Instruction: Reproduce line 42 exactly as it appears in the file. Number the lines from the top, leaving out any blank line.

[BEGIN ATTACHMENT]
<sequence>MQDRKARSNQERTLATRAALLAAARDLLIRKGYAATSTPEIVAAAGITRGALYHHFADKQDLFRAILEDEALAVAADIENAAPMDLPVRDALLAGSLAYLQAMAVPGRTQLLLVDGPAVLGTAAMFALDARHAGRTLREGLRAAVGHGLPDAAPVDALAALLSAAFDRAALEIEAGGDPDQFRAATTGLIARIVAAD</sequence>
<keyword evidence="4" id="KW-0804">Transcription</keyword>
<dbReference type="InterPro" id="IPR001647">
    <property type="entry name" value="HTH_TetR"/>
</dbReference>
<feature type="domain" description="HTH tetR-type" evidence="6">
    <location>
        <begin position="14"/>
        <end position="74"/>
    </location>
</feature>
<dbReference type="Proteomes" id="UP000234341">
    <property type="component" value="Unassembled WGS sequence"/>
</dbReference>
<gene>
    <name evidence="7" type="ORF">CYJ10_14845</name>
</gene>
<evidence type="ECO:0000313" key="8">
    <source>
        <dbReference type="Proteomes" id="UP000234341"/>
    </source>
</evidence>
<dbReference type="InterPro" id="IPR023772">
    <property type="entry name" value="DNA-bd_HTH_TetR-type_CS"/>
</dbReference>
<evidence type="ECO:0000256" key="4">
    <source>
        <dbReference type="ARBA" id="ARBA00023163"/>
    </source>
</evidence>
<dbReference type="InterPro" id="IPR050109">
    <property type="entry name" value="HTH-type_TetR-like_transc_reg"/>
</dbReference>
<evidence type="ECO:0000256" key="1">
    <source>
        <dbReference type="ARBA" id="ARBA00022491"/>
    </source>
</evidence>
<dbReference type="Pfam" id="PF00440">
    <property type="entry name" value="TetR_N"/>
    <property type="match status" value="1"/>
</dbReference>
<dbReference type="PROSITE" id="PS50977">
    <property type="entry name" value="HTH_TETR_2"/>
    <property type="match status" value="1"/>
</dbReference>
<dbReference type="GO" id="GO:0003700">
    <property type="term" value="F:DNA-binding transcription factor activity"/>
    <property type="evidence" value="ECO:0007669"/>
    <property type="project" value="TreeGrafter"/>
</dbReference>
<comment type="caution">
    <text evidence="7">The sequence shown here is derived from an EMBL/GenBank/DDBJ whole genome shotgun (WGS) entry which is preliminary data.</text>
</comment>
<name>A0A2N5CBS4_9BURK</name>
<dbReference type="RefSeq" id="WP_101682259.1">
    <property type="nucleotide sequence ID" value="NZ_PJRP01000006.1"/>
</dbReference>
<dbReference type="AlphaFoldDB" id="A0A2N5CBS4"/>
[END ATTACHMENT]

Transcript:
</dbReference>